Where has been the best place to invest your money – residential housing or the sharemarket?

This is a difficult question but the data in the accompanying table gives a broad assessment of how the two asset classes have performed since the end of 1994.

Based on these figures the sharemarket has done slightly better than residential property as the NZX All Companies Gross Index, which includes all listed companies, has appreciated by 200 per cent while the REINZ House Price Index has risen by 159 per cent.

But the issue is more complex than this and we need to take into account a number of factors including volatility, gearing, tax, costs and the range of returns available from individual houses and shares.

The table, which also includes returns for each of the three five-year periods within the 15 years, shows house prices are much less volatile than share prices.

The best five-year period for houses was a plus 60 per cent and the worst plus 23 per cent whereas the best for shares was plus 79 per cent and the worst plus 1 per cent.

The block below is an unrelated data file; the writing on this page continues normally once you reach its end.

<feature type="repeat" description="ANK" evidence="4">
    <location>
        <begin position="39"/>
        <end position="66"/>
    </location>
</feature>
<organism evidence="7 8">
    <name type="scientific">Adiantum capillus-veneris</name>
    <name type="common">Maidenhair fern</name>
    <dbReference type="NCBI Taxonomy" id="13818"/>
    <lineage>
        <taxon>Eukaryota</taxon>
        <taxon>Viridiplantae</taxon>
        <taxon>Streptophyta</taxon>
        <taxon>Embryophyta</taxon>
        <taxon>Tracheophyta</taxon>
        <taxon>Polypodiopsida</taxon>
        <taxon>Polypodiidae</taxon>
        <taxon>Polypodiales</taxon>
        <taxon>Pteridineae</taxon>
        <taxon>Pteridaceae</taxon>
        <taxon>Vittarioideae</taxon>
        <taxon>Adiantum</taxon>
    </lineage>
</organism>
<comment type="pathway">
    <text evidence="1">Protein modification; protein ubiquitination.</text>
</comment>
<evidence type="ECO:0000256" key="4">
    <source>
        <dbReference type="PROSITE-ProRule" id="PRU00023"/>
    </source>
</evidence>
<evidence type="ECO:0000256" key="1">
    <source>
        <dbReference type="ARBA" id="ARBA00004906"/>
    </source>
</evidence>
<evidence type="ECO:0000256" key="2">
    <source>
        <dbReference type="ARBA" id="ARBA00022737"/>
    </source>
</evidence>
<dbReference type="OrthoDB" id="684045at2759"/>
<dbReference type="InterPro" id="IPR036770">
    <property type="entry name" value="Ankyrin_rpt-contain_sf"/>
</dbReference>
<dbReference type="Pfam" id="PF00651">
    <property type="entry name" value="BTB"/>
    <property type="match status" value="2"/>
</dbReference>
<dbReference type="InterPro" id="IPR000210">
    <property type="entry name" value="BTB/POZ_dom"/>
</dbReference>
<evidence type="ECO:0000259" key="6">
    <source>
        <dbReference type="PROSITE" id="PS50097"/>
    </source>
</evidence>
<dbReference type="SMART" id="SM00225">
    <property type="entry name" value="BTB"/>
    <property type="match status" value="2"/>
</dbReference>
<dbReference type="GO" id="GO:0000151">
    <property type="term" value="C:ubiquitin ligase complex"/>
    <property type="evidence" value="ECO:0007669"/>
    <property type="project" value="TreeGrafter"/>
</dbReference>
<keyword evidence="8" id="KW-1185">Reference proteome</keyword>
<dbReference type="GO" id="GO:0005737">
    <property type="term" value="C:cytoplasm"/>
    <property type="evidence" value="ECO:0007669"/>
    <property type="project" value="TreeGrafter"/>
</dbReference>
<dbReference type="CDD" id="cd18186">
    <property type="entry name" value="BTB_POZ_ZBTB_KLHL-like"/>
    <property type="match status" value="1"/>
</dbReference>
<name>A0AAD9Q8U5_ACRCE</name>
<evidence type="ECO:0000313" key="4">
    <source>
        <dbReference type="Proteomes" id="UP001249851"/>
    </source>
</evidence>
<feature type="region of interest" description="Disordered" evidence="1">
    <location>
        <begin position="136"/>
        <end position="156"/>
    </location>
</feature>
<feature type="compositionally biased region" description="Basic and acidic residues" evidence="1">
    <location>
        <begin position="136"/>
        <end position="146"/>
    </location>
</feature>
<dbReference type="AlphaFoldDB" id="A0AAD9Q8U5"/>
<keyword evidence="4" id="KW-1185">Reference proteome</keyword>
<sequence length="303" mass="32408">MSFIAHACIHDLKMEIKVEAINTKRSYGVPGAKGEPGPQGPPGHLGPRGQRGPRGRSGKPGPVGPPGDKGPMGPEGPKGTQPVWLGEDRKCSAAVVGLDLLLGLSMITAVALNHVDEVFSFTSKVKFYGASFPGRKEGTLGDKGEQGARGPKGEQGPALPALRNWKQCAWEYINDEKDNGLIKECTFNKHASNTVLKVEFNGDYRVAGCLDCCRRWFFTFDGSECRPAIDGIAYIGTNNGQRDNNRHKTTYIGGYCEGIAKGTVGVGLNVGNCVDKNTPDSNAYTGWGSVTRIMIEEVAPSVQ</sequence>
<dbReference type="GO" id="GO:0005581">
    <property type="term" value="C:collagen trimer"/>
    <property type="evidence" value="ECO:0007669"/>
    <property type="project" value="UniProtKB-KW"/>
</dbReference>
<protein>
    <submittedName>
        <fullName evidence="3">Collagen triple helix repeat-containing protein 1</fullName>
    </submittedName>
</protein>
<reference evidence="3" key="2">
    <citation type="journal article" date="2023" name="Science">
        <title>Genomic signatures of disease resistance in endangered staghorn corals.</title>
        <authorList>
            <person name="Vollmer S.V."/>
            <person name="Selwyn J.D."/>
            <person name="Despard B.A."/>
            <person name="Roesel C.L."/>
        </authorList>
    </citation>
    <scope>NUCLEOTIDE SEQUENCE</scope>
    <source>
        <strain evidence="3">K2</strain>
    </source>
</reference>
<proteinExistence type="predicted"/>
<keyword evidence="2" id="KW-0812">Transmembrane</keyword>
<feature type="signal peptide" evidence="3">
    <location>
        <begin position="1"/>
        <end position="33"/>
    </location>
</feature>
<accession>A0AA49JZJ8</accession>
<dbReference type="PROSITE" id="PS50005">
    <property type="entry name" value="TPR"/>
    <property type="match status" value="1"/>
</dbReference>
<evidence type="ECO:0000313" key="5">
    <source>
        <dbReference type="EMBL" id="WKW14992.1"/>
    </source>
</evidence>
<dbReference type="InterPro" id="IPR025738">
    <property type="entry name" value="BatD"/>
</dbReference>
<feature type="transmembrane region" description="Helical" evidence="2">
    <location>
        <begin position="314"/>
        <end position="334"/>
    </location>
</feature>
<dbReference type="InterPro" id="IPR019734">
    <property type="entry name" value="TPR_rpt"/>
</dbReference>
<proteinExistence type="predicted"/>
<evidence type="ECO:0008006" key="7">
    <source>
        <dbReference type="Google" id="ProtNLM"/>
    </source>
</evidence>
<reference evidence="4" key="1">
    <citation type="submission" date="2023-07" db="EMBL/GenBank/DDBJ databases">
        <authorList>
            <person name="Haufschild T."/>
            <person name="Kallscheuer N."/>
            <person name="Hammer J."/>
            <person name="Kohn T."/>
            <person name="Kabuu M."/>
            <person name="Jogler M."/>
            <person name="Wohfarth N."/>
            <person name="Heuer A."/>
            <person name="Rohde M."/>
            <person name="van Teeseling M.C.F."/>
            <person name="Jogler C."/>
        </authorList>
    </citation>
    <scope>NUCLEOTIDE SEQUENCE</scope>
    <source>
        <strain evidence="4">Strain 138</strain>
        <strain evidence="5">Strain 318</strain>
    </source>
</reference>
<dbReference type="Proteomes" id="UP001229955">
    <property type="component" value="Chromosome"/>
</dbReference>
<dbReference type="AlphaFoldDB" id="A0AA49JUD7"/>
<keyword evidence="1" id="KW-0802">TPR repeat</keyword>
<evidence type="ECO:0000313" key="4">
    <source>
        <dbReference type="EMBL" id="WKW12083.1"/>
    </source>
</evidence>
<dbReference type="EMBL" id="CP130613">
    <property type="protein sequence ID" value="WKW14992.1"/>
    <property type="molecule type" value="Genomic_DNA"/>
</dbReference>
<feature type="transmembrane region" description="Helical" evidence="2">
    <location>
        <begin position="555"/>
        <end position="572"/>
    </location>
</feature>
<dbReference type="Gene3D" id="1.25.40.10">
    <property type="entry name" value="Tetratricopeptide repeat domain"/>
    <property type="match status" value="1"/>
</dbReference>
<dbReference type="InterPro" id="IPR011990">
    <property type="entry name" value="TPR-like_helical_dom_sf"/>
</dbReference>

Most investors in the housing market would have done reasonably well over the past 15 years, no matter when they bought. However, anyone who entered the sharemarket in mid-2007 would have suffered huge losses, because of the sharp contraction between then and March 2009, but if they had waited until earlier this year they would be sitting on large profits.

Thus, although the sharemarket has performed better than housing over the 15-year period it is still extremely important to get the timing right as far as buying shares is concerned.

The next issue is gearing, which is where housing has a big advantage over shares.

Banks have been willing to lend more than 80 per cent of the purchase price which means that the return on equity invested in houses has been extremely high even after interest servicing costs are taken into account.

However the flip side to gearing is that it does increase the risks, particularly if a purchaser overpays for a house and cannot meet the interest payments.

This is why there have been so many mortgagee sales over the past 12 months, even though prices only fell 11.4 per cent from top to bottom, according to the REINZ House Price Index.

Tax considerations also favour housing because the Loss Attributing Qualifying Company (LAQC) regime allows house buyers to deduct interest costs yet they don’t have to pay tax on realised profits.

The next issue is costs, which is a negative as far as housing is concerned.